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Explaining Fentanyl

By Melissa Riddle Chalos

A major headliner in U.S. media, the opioid crisis is now beyond epidemic, reaching pandemic proportions. Opioid overdoses now kill more people each year than breast cancer,1 more than the Vietnam War2 — reaching a record-setting high in 2016, up 20 percent from the previous year.1

Many experts suggest that overdose rates are skyrocketing because Fentanyl use is on the rise.

What Is Fentanyl?

According to the National Institute on Drug Abuse (NIDA), Fentanyl is a “synthetic opioid analgesic that is similar to morphine but is 50 to 100 times more potent.”3 A schedule II prescription drug originally prescribed by physicians for severe pain before and after surgery, it is now prescribed for patients with chronic pain or for those who do not tolerate opioids well. Fentanyl is also known as Actiq®, Duragesic® and Sublimaze® and comes in three different forms: injection, transdermal patch or in lozenges.3

But this is not the form of fentanyl drug enforcement experts are seeing in connection with the opioid overdose epidemic. This non-pharmaceutical fentanyl, created in illegal laboratories, is sold as a powder or “spiked on blotter paper; mixed with or substituted for heroin or as tablets that mimic other, less potent opioids.”3
Street names for fentanyl or for fentanyl-laced heroin include:

  • Apache
  • China Girl
  • China White
  • Dance Fever
  • Friend
  • Goodfella
  • Jackpot
  • Murder 8
  • TNT
  • Tango and Cash3

This illicit form of fentanyl — 50 times more powerful than heroin — was found in more than half of the overdose deaths in 10 states in 2017, spiking the death by overdose rate in Connecticut alone by 420 percent.4

Why Is This Happening?

Because illicit fentanyl isn’t a stand-alone drug, but rather one that is mixed with other drugs like heroin, cocaine or benzodiazepines, its entry into the drug market is hard to pinpoint. But according to some experts, it can be traced to the uptick of overdoses that begin around 2011 and have been steadily rising ever since.5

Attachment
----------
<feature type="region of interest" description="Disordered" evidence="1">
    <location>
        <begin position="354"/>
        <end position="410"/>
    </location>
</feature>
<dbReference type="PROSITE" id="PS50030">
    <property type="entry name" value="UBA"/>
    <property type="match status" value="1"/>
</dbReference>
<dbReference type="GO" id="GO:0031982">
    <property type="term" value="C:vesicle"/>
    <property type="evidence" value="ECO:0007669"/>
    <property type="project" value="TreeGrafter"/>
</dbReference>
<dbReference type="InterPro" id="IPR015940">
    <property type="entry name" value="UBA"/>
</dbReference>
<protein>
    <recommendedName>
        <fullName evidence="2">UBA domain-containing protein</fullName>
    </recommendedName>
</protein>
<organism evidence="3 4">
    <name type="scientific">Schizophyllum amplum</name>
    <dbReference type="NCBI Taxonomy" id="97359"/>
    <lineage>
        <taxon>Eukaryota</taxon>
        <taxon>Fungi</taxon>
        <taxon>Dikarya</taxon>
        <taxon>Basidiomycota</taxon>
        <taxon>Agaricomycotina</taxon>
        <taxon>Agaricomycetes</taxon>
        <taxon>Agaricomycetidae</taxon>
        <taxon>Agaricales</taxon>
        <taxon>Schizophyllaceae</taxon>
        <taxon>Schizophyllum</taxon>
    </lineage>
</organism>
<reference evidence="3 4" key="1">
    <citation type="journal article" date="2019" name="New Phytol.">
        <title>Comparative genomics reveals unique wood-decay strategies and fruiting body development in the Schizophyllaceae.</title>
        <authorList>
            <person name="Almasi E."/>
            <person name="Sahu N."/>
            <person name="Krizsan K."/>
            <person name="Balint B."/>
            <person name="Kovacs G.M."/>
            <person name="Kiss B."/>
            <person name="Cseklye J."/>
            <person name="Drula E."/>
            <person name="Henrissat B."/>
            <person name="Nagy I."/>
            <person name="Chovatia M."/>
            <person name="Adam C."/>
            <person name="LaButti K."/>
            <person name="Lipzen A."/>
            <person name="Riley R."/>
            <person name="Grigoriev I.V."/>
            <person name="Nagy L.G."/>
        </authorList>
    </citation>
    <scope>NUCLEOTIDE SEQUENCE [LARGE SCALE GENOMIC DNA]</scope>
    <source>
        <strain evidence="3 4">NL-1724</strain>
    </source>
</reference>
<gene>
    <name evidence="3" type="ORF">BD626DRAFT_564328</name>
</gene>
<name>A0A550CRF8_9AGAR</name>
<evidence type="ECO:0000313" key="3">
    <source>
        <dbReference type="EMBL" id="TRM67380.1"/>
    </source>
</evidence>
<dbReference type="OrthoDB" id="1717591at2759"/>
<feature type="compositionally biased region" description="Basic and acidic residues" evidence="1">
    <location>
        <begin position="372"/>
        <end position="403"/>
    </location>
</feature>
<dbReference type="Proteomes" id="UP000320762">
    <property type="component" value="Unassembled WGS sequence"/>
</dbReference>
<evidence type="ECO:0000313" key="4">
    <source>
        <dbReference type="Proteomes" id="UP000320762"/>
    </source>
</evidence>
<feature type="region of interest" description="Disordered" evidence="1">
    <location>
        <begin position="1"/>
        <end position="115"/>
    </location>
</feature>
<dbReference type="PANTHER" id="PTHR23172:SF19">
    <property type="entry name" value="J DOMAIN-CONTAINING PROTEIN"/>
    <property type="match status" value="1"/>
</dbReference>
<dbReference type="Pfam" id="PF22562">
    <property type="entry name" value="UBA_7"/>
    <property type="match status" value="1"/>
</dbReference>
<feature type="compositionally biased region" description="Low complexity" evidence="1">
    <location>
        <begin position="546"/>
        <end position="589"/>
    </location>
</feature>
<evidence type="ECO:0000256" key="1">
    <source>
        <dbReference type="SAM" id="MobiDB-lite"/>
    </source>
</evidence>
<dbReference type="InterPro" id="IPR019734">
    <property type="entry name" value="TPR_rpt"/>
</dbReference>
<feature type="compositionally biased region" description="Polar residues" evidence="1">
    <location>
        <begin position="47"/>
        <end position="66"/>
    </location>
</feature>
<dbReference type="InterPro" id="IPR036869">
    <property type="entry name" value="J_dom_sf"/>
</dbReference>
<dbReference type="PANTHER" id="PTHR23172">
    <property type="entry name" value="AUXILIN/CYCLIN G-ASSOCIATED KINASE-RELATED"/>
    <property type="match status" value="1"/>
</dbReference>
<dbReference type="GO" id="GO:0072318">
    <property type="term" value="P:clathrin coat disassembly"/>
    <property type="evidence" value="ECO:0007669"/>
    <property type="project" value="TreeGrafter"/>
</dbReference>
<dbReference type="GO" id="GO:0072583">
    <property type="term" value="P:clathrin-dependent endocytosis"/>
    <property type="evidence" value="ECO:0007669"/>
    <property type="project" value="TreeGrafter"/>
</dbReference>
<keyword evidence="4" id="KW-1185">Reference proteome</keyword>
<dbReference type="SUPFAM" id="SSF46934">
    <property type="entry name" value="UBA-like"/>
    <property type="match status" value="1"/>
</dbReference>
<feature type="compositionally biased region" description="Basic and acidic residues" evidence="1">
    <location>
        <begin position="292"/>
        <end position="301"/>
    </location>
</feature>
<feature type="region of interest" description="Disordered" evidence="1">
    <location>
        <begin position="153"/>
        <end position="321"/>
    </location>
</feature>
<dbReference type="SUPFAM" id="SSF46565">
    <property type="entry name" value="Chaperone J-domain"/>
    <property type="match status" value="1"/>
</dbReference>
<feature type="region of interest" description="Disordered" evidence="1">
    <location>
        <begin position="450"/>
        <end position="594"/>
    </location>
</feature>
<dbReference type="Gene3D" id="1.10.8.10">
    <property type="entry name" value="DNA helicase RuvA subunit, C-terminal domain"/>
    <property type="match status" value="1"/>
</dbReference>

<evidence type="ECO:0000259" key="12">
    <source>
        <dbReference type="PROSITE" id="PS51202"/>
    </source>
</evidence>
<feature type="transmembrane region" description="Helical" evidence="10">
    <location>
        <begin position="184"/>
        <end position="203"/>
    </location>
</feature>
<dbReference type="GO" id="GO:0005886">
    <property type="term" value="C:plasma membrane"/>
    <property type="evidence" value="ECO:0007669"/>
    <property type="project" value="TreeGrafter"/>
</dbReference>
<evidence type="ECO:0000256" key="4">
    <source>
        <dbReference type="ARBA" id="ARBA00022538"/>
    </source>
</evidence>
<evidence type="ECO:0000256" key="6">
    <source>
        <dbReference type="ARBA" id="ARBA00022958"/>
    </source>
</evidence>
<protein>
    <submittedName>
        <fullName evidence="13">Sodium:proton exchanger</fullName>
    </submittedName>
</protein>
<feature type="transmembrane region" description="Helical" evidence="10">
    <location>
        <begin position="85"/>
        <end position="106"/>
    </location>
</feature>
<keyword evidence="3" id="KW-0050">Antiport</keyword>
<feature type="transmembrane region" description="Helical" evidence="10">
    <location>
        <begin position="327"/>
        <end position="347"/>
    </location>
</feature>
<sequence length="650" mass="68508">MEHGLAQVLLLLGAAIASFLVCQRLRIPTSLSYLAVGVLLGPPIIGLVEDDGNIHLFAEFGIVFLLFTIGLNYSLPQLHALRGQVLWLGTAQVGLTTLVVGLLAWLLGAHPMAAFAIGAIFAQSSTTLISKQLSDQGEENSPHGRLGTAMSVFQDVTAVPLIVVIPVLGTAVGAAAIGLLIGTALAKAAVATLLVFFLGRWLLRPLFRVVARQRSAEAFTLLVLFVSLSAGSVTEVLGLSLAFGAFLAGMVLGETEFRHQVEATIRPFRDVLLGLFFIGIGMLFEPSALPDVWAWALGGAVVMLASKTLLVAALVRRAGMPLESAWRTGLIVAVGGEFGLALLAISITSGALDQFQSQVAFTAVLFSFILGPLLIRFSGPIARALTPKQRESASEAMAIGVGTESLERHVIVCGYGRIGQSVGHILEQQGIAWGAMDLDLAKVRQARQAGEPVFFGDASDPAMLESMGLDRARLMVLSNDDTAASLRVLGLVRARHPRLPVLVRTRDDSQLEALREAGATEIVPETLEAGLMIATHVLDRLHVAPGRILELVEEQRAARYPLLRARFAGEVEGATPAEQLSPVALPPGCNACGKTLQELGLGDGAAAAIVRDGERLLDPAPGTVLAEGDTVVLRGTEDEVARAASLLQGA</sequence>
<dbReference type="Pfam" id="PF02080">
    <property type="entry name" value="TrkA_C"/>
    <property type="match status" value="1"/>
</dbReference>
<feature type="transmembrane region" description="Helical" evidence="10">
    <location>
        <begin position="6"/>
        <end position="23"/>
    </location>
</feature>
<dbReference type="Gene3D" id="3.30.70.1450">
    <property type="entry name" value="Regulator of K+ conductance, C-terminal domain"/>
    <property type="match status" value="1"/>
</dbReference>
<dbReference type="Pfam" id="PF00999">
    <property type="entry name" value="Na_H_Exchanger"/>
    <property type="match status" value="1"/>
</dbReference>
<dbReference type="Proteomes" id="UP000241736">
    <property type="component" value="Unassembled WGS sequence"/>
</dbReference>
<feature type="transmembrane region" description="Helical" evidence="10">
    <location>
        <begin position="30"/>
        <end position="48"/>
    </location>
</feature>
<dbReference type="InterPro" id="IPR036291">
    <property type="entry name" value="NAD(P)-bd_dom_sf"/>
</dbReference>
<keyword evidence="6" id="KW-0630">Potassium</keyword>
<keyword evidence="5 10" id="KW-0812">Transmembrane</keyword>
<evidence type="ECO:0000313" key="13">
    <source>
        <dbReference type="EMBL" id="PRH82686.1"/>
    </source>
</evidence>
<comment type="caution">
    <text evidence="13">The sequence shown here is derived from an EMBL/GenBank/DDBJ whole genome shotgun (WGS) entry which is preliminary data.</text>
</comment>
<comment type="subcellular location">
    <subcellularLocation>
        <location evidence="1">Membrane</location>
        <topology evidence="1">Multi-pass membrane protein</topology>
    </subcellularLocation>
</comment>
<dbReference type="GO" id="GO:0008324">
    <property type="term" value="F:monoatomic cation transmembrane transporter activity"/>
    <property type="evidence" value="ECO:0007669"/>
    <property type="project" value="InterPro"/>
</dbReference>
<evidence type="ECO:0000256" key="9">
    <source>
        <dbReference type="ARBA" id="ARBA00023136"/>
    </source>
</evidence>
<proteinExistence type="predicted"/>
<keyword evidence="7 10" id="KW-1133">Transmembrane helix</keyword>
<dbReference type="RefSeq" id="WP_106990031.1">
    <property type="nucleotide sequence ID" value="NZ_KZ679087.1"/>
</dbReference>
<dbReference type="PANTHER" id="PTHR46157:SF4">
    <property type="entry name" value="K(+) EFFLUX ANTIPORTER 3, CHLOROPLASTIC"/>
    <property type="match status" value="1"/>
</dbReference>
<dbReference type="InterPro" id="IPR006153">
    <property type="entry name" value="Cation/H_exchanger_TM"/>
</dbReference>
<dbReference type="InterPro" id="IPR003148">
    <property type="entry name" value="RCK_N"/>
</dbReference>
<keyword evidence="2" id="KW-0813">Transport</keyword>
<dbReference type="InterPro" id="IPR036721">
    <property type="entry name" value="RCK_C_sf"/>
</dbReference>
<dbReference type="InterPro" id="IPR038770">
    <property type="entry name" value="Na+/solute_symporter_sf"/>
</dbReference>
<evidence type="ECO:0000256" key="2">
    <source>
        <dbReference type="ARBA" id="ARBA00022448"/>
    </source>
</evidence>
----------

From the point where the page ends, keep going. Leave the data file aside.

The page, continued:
In the U.S., there are many plausible theories for the rise of illicit fentanyl:

  • It’s potency. Some forms of fentanyl, such as the synthetic analog form carfentanil, can be up to 10,000 times stronger than morphine.
  • It’s price. Fentanyl is cheaper than morphine or heroin, giving drug manufacturers and dealers who cut other drugs with it higher profit margins.
  • It’s potential. Fentanyl is not easily detected by routine urine drug screen tests like morphine, codeine and heroin.6

Why Is Fentanyl So Potent and Dangerous?

Handdrawn questions marksSimilar to heroin, morphine and other opioid drugs, fentanyl adheres to the brain’s opioid receptors, increasing dopamine and producing a state of euphoria and relaxation. Like the aforementioned drugs, fentanyl can also cause drowsiness, nausea, confusion, constipation, sedation, tolerance, addiction, respiratory depression and arrest, and unconsciousness.3

The spike in overdoses that involve fentanyl is largely attributable to its potency. Users aren’t aware that the cocaine or heroin they are taking has traces of fentanyl. Opioid receptors in the brain, when exposed to potent traces of fentanyl, can cause breathing to stop completely, which can lead to death.3

And while some researchers believe the growing surge of fentanyl in cocaine is more a contamination issue than intentional malice, drug enforcement officials and others speculate there is an effort by drug cartels to “expand the market of people addicted to opioids.”4

Fentanyl enhances the high in such a way as to make whatever it’s mixed with even more addictive to the user. So, those who were using opioid-laced cocaine are more likely to use more frequently until they are unable to stop. Or, if fentanyl is involved, until it kills them. To take opioids without a tolerance to them is considered to be opioid-naive. “If you’re opioid-naive and you take fentanyl, there’s a good chance you’ll die,” says Albie Park who co-founded HRH413 to offer Naloxone and harm reduction training to agencies in Massachusetts.4

How to Get Help Now

Fentanyl is the bullet in the Russian roulette of addiction. These days, there is potential for it in every batch of cocaine and in every hit of heroin. Every time you use — even if you think you know the source of your substance — you risk your life. This is why it is important to reach out for help with addiction now, while you still have a choice. Your life is worth more than you can even imagine, and here at Michael’s House, we can help you rediscover all the reasons why.


1 Kounang, Nadia. “US Drug Overdose Deaths Reach New Record High.” August 8, 2017.

2 Lopez, German. “Why America’s Cocaine Problem is Now a Fentanyl Problem Too.” May 4, 2018.

3 “Fentanyl.” National Institute on Drug Addiction (NIDA). June 2016. Accessed June 17, 2017.

4 Bebinger, Martha. “Fentanyl Laced Cocaine Becoming a Deadly Problem Among Drug Users.” March 29, 2018.

5 Frankel, Joseph. “The Hard to Trace Ingredient Behind Skyrocketing Cocaine Deaths.” The Atlantic. May 2, 2018.

6 Haney, Stephanie. “The Opioid Epidemic’s Biggest Culprit Isn’t Heroin Anymore — It’s Something Deadlier.” June 17, 2018.